Rosehip Oil Uses

Rosehips are obtained from the Rosa rubiginosa plant, native to the mountainous areas of South America. The hips are actually the fruit of this rose bush. Rose hips are sometimes eaten raw or ground as a source of vitamin C. The oil is extracted by cold-pressing (a chemical-free process using only pressure) and is used in many applications. Rosehip oil is high in unsaturated fatty acids, natural retinol (vitamin A), vitamin E and vitamin C.

Skin Care

Used in creams, lotions and toners, rosehip oil is marketed as a natural way to alleviate dry skin. As a an ingredient in rose water, a toner, it is said to even skin tone and allow for better absorption of moisturizing products. Because it contains a high level of natural retinol, it is marketed as a product to treat scars and other skin damage caused by burns, surgery and even varicose veins.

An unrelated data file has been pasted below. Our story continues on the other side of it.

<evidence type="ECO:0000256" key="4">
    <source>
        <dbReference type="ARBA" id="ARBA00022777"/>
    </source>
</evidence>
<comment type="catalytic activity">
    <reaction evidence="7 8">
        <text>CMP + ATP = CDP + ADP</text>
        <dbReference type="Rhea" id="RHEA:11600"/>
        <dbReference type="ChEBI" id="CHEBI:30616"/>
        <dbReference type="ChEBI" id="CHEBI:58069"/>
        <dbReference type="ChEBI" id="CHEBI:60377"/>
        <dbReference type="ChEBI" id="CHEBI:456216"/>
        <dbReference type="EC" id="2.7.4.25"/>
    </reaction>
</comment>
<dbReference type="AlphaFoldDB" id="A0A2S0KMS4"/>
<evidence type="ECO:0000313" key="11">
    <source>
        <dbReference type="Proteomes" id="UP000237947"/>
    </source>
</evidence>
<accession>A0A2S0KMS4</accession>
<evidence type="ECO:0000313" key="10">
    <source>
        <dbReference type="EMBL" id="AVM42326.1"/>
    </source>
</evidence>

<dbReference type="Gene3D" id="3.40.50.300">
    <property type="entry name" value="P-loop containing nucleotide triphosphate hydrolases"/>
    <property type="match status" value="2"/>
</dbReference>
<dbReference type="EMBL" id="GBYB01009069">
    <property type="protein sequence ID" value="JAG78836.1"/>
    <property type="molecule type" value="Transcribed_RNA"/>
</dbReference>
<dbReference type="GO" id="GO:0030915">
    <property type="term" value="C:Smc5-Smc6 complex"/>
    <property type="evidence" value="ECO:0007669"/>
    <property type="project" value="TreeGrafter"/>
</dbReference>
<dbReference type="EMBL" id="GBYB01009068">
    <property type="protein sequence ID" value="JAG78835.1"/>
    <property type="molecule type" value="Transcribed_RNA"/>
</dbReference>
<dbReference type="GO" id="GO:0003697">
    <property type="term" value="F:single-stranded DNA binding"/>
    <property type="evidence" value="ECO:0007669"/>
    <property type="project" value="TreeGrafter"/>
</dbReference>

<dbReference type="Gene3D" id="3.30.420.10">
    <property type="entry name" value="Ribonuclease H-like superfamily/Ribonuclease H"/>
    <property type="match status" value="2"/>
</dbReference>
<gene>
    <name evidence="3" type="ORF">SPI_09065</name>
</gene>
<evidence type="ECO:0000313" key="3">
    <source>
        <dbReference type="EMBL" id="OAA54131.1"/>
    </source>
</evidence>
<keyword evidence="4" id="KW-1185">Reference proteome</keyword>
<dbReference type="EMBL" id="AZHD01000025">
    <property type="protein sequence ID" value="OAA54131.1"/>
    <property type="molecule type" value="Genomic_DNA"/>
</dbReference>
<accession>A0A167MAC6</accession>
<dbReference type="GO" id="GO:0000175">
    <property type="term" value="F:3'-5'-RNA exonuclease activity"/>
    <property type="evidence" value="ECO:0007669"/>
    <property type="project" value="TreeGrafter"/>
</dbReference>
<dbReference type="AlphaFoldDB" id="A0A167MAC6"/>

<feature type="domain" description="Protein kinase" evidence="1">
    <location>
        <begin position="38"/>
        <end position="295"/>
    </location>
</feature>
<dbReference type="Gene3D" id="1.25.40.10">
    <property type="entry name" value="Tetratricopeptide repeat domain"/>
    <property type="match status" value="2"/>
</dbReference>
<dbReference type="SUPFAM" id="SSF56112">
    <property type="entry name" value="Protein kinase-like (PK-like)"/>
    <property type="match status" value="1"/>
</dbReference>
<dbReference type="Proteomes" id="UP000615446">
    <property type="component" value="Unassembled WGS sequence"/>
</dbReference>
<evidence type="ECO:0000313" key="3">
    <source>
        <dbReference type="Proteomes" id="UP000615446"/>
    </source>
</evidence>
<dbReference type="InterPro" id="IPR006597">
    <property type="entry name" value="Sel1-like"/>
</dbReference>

Rosehip oil is a very common ingredient in many aromatherapy products including massage oil, air fresheners, soaps and bath oils. Rosehip oil has a very intense fragrance and is highly prized for use in perfumes.

Culinary Uses

Native Americans and pioneers used rosehips in a variety of culinary ways. The rosehips were usually boiled or ground to release the essential oils and then used in teas, jellies and syrups.

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About this Author

Victoria Hunter, a former broadcaster and real estate agent, has provided audio and written services to both small businesses and large corporations. Hunter is a freelance writer specializing in the real estate industry. She devotes her spare time to her other passions: gardening and cooking. Hunter holds a Bachelor of Arts in English/creative writing.